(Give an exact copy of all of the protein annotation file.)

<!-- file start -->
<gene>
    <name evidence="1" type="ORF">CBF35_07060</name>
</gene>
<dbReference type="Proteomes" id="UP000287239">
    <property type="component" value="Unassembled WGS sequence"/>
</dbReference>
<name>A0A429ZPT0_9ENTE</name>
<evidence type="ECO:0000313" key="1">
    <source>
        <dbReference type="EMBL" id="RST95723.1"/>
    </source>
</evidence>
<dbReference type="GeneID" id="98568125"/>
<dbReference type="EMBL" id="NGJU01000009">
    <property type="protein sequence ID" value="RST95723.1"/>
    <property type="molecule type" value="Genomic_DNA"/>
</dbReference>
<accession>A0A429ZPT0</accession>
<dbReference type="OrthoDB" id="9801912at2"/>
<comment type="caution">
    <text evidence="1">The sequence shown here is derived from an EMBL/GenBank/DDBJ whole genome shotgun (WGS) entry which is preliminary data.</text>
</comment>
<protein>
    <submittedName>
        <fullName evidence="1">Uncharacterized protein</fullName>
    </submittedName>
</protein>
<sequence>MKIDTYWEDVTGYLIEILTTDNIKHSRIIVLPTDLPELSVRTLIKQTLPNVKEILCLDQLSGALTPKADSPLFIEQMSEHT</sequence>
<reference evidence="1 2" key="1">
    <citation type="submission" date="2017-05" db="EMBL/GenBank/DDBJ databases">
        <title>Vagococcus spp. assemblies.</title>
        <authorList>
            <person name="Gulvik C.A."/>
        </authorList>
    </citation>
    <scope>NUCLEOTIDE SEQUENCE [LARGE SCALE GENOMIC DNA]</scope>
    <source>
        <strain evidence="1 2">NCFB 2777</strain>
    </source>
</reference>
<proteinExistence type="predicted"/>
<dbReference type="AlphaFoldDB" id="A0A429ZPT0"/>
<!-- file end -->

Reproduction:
<gene>
    <name evidence="1" type="ORF">CBF35_07060</name>
</gene>
<dbReference type="Proteomes" id="UP000287239">
    <property type="component" value="Unassembled WGS sequence"/>
</dbReference>
<name>A0A429ZPT0_9ENTE</name>
<evidence type="ECO:0000313" key="1">
    <source>
        <dbReference type="EMBL" id="RST95723.1"/>
    </source>
</evidence>
<dbReference type="GeneID" id="98568125"/>
<dbReference type="EMBL" id="NGJU01000009">
    <property type="protein sequence ID" value="RST95723.1"/>
    <property type="molecule type" value="Genomic_DNA"/>
</dbReference>
<accession>A0A429ZPT0</accession>
<dbReference type="OrthoDB" id="9801912at2"/>
<comment type="caution">
    <text evidence="1">The sequence shown here is derived from an EMBL/GenBank/DDBJ whole genome shotgun (WGS) entry which is preliminary data.</text>
</comment>
<protein>
    <submittedName>
        <fullName evidence="1">Uncharacterized protein</fullName>
    </submittedName>
</protein>
<sequence>MKIDTYWEDVTGYLIEILTTDNIKHSRIIVLPTDLPELSVRTLIKQTLPNVKEILCLDQLSGALTPKADSPLFIEQMSEHT</sequence>
<reference evidence="1 2" key="1">
    <citation type="submission" date="2017-05" db="EMBL/GenBank/DDBJ databases">
        <title>Vagococcus spp. assemblies.</title>
        <authorList>
            <person name="Gulvik C.A."/>
        </authorList>
    </citation>
    <scope>NUCLEOTIDE SEQUENCE [LARGE SCALE GENOMIC DNA]</scope>
    <source>
        <strain evidence="1 2">NCFB 2777</strain>
    </source>
</reference>
<proteinExistence type="predicted"/>
<dbReference type="AlphaFoldDB" id="A0A429ZPT0"/>